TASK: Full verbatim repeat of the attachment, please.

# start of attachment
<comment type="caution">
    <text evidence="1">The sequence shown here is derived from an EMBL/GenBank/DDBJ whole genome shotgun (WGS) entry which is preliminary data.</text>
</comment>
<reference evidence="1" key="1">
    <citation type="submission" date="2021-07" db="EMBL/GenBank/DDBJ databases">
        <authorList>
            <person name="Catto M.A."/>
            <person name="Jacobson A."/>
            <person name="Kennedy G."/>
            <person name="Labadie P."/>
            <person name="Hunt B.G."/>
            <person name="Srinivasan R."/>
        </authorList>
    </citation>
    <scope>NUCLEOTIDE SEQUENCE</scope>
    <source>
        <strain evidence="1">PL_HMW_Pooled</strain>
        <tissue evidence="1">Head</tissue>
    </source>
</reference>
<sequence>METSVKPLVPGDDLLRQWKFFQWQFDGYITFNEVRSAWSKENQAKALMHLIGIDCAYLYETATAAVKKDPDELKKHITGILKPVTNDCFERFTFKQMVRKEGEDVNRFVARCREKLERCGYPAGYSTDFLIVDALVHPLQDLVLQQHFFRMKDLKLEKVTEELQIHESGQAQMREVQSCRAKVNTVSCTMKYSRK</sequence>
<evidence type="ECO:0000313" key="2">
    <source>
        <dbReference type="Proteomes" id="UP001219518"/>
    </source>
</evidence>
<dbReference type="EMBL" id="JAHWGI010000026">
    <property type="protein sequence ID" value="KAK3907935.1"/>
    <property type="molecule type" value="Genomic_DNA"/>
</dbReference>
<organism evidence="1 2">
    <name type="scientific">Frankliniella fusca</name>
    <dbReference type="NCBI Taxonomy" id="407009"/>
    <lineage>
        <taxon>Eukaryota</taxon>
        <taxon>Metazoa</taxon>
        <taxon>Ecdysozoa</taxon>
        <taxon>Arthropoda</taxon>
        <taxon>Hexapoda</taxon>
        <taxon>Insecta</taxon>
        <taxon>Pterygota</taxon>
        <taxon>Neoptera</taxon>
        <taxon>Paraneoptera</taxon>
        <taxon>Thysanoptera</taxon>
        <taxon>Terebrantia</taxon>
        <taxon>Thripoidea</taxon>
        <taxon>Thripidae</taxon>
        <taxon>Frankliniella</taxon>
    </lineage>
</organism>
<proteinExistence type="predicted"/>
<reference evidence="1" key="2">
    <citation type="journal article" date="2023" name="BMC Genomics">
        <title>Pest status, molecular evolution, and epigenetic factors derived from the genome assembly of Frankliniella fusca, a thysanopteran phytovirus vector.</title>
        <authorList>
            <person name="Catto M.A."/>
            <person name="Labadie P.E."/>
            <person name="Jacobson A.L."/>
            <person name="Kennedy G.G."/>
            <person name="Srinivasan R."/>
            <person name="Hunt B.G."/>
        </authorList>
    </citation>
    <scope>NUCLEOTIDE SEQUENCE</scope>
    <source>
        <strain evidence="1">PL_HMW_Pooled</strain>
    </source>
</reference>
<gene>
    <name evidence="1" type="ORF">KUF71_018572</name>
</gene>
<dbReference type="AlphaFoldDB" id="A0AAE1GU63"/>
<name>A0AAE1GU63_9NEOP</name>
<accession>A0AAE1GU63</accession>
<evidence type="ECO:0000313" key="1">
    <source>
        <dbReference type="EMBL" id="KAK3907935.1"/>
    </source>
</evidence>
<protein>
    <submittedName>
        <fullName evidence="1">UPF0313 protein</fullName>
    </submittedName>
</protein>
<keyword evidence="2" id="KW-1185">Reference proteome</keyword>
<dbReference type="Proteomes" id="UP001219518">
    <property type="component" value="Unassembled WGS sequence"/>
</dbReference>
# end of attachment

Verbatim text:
<comment type="caution">
    <text evidence="1">The sequence shown here is derived from an EMBL/GenBank/DDBJ whole genome shotgun (WGS) entry which is preliminary data.</text>
</comment>
<reference evidence="1" key="1">
    <citation type="submission" date="2021-07" db="EMBL/GenBank/DDBJ databases">
        <authorList>
            <person name="Catto M.A."/>
            <person name="Jacobson A."/>
            <person name="Kennedy G."/>
            <person name="Labadie P."/>
            <person name="Hunt B.G."/>
            <person name="Srinivasan R."/>
        </authorList>
    </citation>
    <scope>NUCLEOTIDE SEQUENCE</scope>
    <source>
        <strain evidence="1">PL_HMW_Pooled</strain>
        <tissue evidence="1">Head</tissue>
    </source>
</reference>
<sequence>METSVKPLVPGDDLLRQWKFFQWQFDGYITFNEVRSAWSKENQAKALMHLIGIDCAYLYETATAAVKKDPDELKKHITGILKPVTNDCFERFTFKQMVRKEGEDVNRFVARCREKLERCGYPAGYSTDFLIVDALVHPLQDLVLQQHFFRMKDLKLEKVTEELQIHESGQAQMREVQSCRAKVNTVSCTMKYSRK</sequence>
<evidence type="ECO:0000313" key="2">
    <source>
        <dbReference type="Proteomes" id="UP001219518"/>
    </source>
</evidence>
<dbReference type="EMBL" id="JAHWGI010000026">
    <property type="protein sequence ID" value="KAK3907935.1"/>
    <property type="molecule type" value="Genomic_DNA"/>
</dbReference>
<organism evidence="1 2">
    <name type="scientific">Frankliniella fusca</name>
    <dbReference type="NCBI Taxonomy" id="407009"/>
    <lineage>
        <taxon>Eukaryota</taxon>
        <taxon>Metazoa</taxon>
        <taxon>Ecdysozoa</taxon>
        <taxon>Arthropoda</taxon>
        <taxon>Hexapoda</taxon>
        <taxon>Insecta</taxon>
        <taxon>Pterygota</taxon>
        <taxon>Neoptera</taxon>
        <taxon>Paraneoptera</taxon>
        <taxon>Thysanoptera</taxon>
        <taxon>Terebrantia</taxon>
        <taxon>Thripoidea</taxon>
        <taxon>Thripidae</taxon>
        <taxon>Frankliniella</taxon>
    </lineage>
</organism>
<proteinExistence type="predicted"/>
<reference evidence="1" key="2">
    <citation type="journal article" date="2023" name="BMC Genomics">
        <title>Pest status, molecular evolution, and epigenetic factors derived from the genome assembly of Frankliniella fusca, a thysanopteran phytovirus vector.</title>
        <authorList>
            <person name="Catto M.A."/>
            <person name="Labadie P.E."/>
            <person name="Jacobson A.L."/>
            <person name="Kennedy G.G."/>
            <person name="Srinivasan R."/>
            <person name="Hunt B.G."/>
        </authorList>
    </citation>
    <scope>NUCLEOTIDE SEQUENCE</scope>
    <source>
        <strain evidence="1">PL_HMW_Pooled</strain>
    </source>
</reference>
<gene>
    <name evidence="1" type="ORF">KUF71_018572</name>
</gene>
<dbReference type="AlphaFoldDB" id="A0AAE1GU63"/>
<name>A0AAE1GU63_9NEOP</name>
<accession>A0AAE1GU63</accession>
<evidence type="ECO:0000313" key="1">
    <source>
        <dbReference type="EMBL" id="KAK3907935.1"/>
    </source>
</evidence>
<protein>
    <submittedName>
        <fullName evidence="1">UPF0313 protein</fullName>
    </submittedName>
</protein>
<keyword evidence="2" id="KW-1185">Reference proteome</keyword>
<dbReference type="Proteomes" id="UP001219518">
    <property type="component" value="Unassembled WGS sequence"/>
</dbReference>